Having had the benefit of watching many groups go through live escape rooms it’s been interesting to see the difference between the teams that are successful and the teams that aren’t. Here are 5 tips to keep in mind when you’re going into an escape room that will help you be successful.
- Obvious clues are there for a reason. It may seem like it need not even be said, but a lot of groups will see a clue, know that it must be there for a purpose, but then ignore it if they can’t figure it out right away. Generally speaking, a clue that is immediately visible in the room is probably part of the early game and there’s a good chance you’ll need to solve the puzzle before you get too far along with the game. If you’re not getting the puzzle, enlist the help of your teammates on it and see what you can come up with. It’s ok to set aside a clue for a bit if you’re not getting anywhere with it, but know that you can’t ignore it for long or you’ll likely find yourself stuck.
- Don’t travel as a pack too much. It helps to break up into pairs and have different people working different parts of the room or different puzzles. It also helps to switch it up a bit and let other teammates work on puzzles you’re not getting. But when groups stay together as a large pack for much of the game, they often find themselves running out of time, or have several members of their group just standing around observing.
- Communicate well and often with your teammates. If you’re following the previous advice and breaking into smaller groups of two, it’s important to be communicating with the rest of your team, filling them in on the items and puzzles you find. It’s common for one clue to relate to another. Saying things like “I found a black light over here” or “I’ve got some playing cards and a handkerchief in a box here” loud enough for your teammates to hear could help them with something they’re working on.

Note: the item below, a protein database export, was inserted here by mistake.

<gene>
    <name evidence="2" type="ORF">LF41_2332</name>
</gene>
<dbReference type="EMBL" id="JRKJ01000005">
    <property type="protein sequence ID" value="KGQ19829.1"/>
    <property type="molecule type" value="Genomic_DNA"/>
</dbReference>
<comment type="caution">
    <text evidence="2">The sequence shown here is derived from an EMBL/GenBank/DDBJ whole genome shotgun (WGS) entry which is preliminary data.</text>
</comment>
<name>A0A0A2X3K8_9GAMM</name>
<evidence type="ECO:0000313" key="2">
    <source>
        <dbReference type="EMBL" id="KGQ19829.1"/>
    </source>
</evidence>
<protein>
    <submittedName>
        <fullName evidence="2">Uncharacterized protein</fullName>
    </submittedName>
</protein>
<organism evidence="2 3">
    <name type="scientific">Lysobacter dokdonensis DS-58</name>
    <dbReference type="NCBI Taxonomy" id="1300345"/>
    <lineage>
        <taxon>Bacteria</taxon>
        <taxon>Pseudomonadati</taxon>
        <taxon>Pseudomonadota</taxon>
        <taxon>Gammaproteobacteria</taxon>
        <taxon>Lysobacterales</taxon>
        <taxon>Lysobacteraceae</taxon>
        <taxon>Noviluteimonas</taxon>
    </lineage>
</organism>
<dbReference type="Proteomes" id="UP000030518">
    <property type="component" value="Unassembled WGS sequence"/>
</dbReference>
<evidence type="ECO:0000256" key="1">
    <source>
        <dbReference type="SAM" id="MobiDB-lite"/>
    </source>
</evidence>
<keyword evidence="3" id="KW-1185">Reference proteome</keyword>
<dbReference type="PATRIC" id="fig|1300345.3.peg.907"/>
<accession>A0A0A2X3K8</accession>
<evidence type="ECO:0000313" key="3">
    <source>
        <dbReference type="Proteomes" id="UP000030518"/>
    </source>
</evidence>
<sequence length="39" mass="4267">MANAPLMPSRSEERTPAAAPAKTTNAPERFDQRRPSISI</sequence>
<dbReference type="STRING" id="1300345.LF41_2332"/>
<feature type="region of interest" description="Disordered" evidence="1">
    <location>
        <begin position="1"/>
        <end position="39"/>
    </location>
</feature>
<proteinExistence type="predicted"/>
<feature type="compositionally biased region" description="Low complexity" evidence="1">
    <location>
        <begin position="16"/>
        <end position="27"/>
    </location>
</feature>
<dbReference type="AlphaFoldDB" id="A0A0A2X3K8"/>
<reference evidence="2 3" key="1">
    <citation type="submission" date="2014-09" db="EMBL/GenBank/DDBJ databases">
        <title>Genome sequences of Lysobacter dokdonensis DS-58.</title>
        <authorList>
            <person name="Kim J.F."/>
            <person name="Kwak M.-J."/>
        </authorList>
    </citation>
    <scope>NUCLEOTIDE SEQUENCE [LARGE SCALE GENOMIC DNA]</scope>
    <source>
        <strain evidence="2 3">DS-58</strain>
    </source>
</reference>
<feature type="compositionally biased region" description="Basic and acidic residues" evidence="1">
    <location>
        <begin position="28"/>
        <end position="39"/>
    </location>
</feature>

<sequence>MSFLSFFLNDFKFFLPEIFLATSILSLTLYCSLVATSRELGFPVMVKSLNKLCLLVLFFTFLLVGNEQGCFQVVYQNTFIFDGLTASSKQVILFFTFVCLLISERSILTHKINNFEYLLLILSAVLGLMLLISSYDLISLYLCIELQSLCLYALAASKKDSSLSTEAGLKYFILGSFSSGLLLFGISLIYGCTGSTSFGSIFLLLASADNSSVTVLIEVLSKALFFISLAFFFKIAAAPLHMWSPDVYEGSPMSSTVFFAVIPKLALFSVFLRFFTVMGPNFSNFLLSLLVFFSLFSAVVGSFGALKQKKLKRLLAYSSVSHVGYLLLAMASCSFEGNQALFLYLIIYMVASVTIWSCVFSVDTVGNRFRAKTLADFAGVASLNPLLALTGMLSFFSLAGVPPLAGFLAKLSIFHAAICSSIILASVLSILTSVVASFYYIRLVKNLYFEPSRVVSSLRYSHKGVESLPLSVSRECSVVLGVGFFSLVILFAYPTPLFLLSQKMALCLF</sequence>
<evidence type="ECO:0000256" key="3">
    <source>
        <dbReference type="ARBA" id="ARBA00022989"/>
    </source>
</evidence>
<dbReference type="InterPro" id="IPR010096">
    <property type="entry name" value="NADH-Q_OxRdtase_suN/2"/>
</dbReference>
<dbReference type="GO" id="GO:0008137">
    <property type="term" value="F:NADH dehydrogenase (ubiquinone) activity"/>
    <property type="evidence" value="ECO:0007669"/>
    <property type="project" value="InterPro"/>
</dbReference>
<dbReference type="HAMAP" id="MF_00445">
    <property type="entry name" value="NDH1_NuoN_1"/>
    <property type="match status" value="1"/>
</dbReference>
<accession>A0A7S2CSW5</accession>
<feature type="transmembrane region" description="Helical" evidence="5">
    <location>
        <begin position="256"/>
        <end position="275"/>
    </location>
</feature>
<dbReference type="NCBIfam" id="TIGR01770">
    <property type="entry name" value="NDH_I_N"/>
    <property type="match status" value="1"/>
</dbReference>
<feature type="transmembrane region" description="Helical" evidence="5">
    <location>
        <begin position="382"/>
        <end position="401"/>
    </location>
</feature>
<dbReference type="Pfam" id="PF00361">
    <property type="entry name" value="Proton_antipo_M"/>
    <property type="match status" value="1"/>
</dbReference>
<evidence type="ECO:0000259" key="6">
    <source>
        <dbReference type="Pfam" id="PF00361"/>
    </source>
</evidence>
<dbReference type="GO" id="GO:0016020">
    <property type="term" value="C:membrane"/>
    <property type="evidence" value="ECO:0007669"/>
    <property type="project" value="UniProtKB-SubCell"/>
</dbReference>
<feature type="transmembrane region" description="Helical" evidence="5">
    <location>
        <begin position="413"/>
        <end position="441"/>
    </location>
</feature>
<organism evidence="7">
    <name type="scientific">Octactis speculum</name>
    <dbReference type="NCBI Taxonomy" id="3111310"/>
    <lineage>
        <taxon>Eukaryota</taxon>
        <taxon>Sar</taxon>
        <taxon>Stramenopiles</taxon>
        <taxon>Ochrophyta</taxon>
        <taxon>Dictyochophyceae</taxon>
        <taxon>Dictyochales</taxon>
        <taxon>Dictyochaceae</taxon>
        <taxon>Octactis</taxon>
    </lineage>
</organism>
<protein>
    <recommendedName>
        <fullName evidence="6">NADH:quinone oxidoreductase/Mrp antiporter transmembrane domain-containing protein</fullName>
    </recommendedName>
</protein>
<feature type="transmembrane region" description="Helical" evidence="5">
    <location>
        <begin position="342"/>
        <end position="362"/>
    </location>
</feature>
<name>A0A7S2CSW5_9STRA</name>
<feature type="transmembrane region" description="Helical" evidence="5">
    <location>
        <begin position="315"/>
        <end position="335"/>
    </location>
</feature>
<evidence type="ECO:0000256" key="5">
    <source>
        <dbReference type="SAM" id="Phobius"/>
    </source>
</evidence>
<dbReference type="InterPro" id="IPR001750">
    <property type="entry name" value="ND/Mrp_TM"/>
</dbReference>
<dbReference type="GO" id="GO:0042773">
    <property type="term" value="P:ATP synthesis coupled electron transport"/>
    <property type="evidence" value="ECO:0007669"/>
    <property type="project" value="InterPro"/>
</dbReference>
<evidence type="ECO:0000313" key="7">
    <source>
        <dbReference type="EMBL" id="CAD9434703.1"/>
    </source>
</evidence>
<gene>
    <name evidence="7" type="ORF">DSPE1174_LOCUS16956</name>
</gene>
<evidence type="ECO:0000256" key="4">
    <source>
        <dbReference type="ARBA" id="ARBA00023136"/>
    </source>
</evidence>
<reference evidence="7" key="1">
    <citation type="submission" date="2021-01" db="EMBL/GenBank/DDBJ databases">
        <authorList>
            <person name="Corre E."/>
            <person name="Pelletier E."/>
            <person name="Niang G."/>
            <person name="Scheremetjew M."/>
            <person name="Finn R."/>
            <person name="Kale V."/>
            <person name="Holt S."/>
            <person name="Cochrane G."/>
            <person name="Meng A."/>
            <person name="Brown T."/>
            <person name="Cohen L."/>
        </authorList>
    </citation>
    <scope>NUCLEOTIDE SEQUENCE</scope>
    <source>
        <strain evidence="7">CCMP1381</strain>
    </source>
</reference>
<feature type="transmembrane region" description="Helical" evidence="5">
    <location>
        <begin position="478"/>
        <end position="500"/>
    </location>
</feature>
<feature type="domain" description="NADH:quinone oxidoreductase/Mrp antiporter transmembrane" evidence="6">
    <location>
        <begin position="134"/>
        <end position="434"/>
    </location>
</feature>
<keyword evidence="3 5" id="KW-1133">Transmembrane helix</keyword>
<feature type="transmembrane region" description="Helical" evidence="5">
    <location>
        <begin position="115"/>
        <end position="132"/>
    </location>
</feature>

- Beware the big personality and let your teammates have a voice. Some people are simply larger personalities than others – more outspoken, more direct, or simply louder. Sometimes this can be characteristic of the born leader, and leaders can be vital in a live escape room for rallying the team, getting people on track, and coordinating efforts. However, sometimes a big personality can work against the team without even realizing it. On occasion, the born leader will be working on a puzzle and have an idea how to solve it that is incorrect. So convinced are they that they’re on the right track, even after testing their theory and finding it unsuccessful, they can bowl over anyone else who tries to chime in with their own thoughts. You never know who the stroke of genius will come from.
- Manage your time clock and your hints well. Depending on the game, your team’s objectives, and the house rules, you may have a limited number of hints you can call for. One of the mistakes many teams make is knowing when to call for a hint. Most commonly, teams wait too long not wanting to use up a hint too soon in the game. Although there’s merit to trying to conserve hints, that’s true only if you’re not burning too much time stumped on a puzzle and not getting anywhere. Though it will vary from game to game, perhaps a good rule of thumb is to not go more than 7 minutes without solving a puzzle. If you do that too many times, you likely won’t have enough time to solve all the remaining puzzles even if you find yourself on a roll.
Using these tips can make a big difference in the success or failure of your team. Remember, live escape rooms are meant to be fun, not overly frustrating. It’s hopefully about the experience, and not the win, for you and your team. But that’s no reason not to try and play a better, smarter game.